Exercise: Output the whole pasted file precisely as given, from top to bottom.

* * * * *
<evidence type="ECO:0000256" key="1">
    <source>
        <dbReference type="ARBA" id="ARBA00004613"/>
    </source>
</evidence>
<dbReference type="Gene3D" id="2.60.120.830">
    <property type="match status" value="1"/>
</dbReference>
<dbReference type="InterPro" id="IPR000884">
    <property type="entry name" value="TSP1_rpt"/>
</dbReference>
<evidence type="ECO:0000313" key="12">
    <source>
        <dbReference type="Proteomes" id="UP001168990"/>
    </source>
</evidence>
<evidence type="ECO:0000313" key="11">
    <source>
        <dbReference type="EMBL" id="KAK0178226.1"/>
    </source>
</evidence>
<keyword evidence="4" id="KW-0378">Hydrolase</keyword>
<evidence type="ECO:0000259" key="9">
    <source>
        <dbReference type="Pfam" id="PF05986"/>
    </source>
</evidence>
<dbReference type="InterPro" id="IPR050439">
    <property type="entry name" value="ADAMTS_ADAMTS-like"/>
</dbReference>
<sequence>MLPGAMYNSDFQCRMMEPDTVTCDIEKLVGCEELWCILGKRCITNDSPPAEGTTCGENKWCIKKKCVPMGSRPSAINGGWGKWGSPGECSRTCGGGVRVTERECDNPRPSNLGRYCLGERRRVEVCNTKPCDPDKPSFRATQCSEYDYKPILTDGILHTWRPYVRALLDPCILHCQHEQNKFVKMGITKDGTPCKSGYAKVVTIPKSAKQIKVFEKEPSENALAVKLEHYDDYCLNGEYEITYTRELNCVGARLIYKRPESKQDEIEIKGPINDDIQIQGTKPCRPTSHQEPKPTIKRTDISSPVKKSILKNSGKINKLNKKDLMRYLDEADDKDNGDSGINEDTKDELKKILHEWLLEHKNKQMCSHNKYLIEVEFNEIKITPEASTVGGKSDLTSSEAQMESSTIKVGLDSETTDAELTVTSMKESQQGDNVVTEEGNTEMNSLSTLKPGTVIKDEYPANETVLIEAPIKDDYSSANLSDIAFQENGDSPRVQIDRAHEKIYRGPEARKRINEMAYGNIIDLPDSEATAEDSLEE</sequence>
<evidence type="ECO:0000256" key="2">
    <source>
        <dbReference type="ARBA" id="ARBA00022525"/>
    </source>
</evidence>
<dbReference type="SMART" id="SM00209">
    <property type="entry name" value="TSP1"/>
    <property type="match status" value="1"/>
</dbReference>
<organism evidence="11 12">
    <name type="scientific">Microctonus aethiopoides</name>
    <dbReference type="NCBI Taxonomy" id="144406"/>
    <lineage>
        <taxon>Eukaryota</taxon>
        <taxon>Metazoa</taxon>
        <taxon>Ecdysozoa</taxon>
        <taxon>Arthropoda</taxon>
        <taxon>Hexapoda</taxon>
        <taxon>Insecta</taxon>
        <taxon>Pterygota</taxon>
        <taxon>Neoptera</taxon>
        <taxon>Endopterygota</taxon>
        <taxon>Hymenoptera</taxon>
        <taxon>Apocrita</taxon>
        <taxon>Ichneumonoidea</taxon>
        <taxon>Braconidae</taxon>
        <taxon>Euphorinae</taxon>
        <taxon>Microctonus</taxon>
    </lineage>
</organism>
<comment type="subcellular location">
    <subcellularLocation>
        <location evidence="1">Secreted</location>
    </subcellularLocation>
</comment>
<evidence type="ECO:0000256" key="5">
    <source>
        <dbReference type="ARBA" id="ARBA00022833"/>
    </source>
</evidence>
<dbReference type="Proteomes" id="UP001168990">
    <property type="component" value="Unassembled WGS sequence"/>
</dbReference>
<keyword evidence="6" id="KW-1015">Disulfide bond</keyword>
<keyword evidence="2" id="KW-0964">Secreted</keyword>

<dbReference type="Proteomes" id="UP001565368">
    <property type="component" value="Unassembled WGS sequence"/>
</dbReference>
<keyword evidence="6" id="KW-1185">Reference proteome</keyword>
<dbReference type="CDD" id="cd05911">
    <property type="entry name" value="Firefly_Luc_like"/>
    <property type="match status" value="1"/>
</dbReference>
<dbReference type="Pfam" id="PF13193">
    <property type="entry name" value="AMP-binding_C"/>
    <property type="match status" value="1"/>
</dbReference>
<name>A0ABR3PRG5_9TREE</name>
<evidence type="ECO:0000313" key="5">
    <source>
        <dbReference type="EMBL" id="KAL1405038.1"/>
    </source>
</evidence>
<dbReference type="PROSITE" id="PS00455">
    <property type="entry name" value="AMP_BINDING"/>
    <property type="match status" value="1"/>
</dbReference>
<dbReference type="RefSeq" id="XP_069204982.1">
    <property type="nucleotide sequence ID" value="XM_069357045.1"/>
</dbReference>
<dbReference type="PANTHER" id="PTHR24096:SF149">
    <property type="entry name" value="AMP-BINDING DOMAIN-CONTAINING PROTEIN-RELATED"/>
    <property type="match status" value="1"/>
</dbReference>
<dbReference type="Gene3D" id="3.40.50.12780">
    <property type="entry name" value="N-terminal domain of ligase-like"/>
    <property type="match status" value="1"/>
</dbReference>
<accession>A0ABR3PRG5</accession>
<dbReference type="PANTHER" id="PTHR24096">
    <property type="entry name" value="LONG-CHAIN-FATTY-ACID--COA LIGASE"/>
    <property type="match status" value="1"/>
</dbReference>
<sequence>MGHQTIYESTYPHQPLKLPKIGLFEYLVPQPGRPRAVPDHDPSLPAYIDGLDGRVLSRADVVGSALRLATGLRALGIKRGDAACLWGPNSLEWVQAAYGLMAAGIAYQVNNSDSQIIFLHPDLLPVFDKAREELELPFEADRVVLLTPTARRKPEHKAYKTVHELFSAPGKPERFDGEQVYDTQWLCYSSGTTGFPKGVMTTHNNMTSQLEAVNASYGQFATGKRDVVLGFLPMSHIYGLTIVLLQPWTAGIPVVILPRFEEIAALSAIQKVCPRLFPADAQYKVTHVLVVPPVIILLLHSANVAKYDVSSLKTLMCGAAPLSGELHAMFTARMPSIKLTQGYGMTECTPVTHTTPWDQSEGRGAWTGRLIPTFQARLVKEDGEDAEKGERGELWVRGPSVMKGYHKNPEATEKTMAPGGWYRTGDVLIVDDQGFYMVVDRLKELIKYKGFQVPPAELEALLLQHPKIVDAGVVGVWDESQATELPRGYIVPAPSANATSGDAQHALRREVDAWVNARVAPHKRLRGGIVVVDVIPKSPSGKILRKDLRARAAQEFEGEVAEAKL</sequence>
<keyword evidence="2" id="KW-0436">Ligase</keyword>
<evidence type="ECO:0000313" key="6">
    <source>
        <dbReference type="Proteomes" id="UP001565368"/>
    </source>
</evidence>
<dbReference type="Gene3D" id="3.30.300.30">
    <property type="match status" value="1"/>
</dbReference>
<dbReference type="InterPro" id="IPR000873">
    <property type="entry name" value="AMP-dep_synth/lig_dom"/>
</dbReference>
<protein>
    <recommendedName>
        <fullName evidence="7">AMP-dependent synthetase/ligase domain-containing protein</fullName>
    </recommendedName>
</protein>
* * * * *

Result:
<evidence type="ECO:0000256" key="1">
    <source>
        <dbReference type="ARBA" id="ARBA00004613"/>
    </source>
</evidence>
<dbReference type="Gene3D" id="2.60.120.830">
    <property type="match status" value="1"/>
</dbReference>
<dbReference type="InterPro" id="IPR000884">
    <property type="entry name" value="TSP1_rpt"/>
</dbReference>
<evidence type="ECO:0000313" key="12">
    <source>
        <dbReference type="Proteomes" id="UP001168990"/>
    </source>
</evidence>
<evidence type="ECO:0000313" key="11">
    <source>
        <dbReference type="EMBL" id="KAK0178226.1"/>
    </source>
</evidence>
<keyword evidence="4" id="KW-0378">Hydrolase</keyword>
<evidence type="ECO:0000259" key="9">
    <source>
        <dbReference type="Pfam" id="PF05986"/>
    </source>
</evidence>
<dbReference type="InterPro" id="IPR050439">
    <property type="entry name" value="ADAMTS_ADAMTS-like"/>
</dbReference>
<sequence>MLPGAMYNSDFQCRMMEPDTVTCDIEKLVGCEELWCILGKRCITNDSPPAEGTTCGENKWCIKKKCVPMGSRPSAINGGWGKWGSPGECSRTCGGGVRVTERECDNPRPSNLGRYCLGERRRVEVCNTKPCDPDKPSFRATQCSEYDYKPILTDGILHTWRPYVRALLDPCILHCQHEQNKFVKMGITKDGTPCKSGYAKVVTIPKSAKQIKVFEKEPSENALAVKLEHYDDYCLNGEYEITYTRELNCVGARLIYKRPESKQDEIEIKGPINDDIQIQGTKPCRPTSHQEPKPTIKRTDISSPVKKSILKNSGKINKLNKKDLMRYLDEADDKDNGDSGINEDTKDELKKILHEWLLEHKNKQMCSHNKYLIEVEFNEIKITPEASTVGGKSDLTSSEAQMESSTIKVGLDSETTDAELTVTSMKESQQGDNVVTEEGNTEMNSLSTLKPGTVIKDEYPANETVLIEAPIKDDYSSANLSDIAFQENGDSPRVQIDRAHEKIYRGPEARKRINEMAYGNIIDLPDSEATAEDSLEE</sequence>
<evidence type="ECO:0000256" key="2">
    <source>
        <dbReference type="ARBA" id="ARBA00022525"/>
    </source>
</evidence>
<dbReference type="SMART" id="SM00209">
    <property type="entry name" value="TSP1"/>
    <property type="match status" value="1"/>
</dbReference>
<organism evidence="11 12">
    <name type="scientific">Microctonus aethiopoides</name>
    <dbReference type="NCBI Taxonomy" id="144406"/>
    <lineage>
        <taxon>Eukaryota</taxon>
        <taxon>Metazoa</taxon>
        <taxon>Ecdysozoa</taxon>
        <taxon>Arthropoda</taxon>
        <taxon>Hexapoda</taxon>
        <taxon>Insecta</taxon>
        <taxon>Pterygota</taxon>
        <taxon>Neoptera</taxon>
        <taxon>Endopterygota</taxon>
        <taxon>Hymenoptera</taxon>
        <taxon>Apocrita</taxon>
        <taxon>Ichneumonoidea</taxon>
        <taxon>Braconidae</taxon>
        <taxon>Euphorinae</taxon>
        <taxon>Microctonus</taxon>
    </lineage>
</organism>
<comment type="subcellular location">
    <subcellularLocation>
        <location evidence="1">Secreted</location>
    </subcellularLocation>
</comment>
<evidence type="ECO:0000256" key="5">
    <source>
        <dbReference type="ARBA" id="ARBA00022833"/>
    </source>
</evidence>
<dbReference type="Proteomes" id="UP001168990">
    <property type="component" value="Unassembled WGS sequence"/>
</dbReference>
<keyword evidence="6" id="KW-1015">Disulfide bond</keyword>
<keyword evidence="2" id="KW-0964">Secreted</keyword>

<dbReference type="Proteomes" id="UP001565368">
    <property type="component" value="Unassembled WGS sequence"/>
</dbReference>
<keyword evidence="6" id="KW-1185">Reference proteome</keyword>
<dbReference type="CDD" id="cd05911">
    <property type="entry name" value="Firefly_Luc_like"/>
    <property type="match status" value="1"/>
</dbReference>
<dbReference type="Pfam" id="PF13193">
    <property type="entry name" value="AMP-binding_C"/>
    <property type="match status" value="1"/>
</dbReference>
<name>A0ABR3PRG5_9TREE</name>
<evidence type="ECO:0000313" key="5">
    <source>
        <dbReference type="EMBL" id="KAL1405038.1"/>
    </source>
</evidence>
<dbReference type="PROSITE" id="PS00455">
    <property type="entry name" value="AMP_BINDING"/>
    <property type="match status" value="1"/>
</dbReference>
<dbReference type="RefSeq" id="XP_069204982.1">
    <property type="nucleotide sequence ID" value="XM_069357045.1"/>
</dbReference>
<dbReference type="PANTHER" id="PTHR24096:SF149">
    <property type="entry name" value="AMP-BINDING DOMAIN-CONTAINING PROTEIN-RELATED"/>
    <property type="match status" value="1"/>
</dbReference>
<dbReference type="Gene3D" id="3.40.50.12780">
    <property type="entry name" value="N-terminal domain of ligase-like"/>
    <property type="match status" value="1"/>
</dbReference>
<accession>A0ABR3PRG5</accession>
<dbReference type="PANTHER" id="PTHR24096">
    <property type="entry name" value="LONG-CHAIN-FATTY-ACID--COA LIGASE"/>
    <property type="match status" value="1"/>
</dbReference>
<sequence>MGHQTIYESTYPHQPLKLPKIGLFEYLVPQPGRPRAVPDHDPSLPAYIDGLDGRVLSRADVVGSALRLATGLRALGIKRGDAACLWGPNSLEWVQAAYGLMAAGIAYQVNNSDSQIIFLHPDLLPVFDKAREELELPFEADRVVLLTPTARRKPEHKAYKTVHELFSAPGKPERFDGEQVYDTQWLCYSSGTTGFPKGVMTTHNNMTSQLEAVNASYGQFATGKRDVVLGFLPMSHIYGLTIVLLQPWTAGIPVVILPRFEEIAALSAIQKVCPRLFPADAQYKVTHVLVVPPVIILLLHSANVAKYDVSSLKTLMCGAAPLSGELHAMFTARMPSIKLTQGYGMTECTPVTHTTPWDQSEGRGAWTGRLIPTFQARLVKEDGEDAEKGERGELWVRGPSVMKGYHKNPEATEKTMAPGGWYRTGDVLIVDDQGFYMVVDRLKELIKYKGFQVPPAELEALLLQHPKIVDAGVVGVWDESQATELPRGYIVPAPSANATSGDAQHALRREVDAWVNARVAPHKRLRGGIVVVDVIPKSPSGKILRKDLRARAAQEFEGEVAEAKL</sequence>
<keyword evidence="2" id="KW-0436">Ligase</keyword>
<evidence type="ECO:0000313" key="6">
    <source>
        <dbReference type="Proteomes" id="UP001565368"/>
    </source>
</evidence>
<dbReference type="Gene3D" id="3.30.300.30">
    <property type="match status" value="1"/>
</dbReference>
<dbReference type="InterPro" id="IPR000873">
    <property type="entry name" value="AMP-dep_synth/lig_dom"/>
</dbReference>
<protein>
    <recommendedName>
        <fullName evidence="7">AMP-dependent synthetase/ligase domain-containing protein</fullName>
    </recommendedName>
</protein>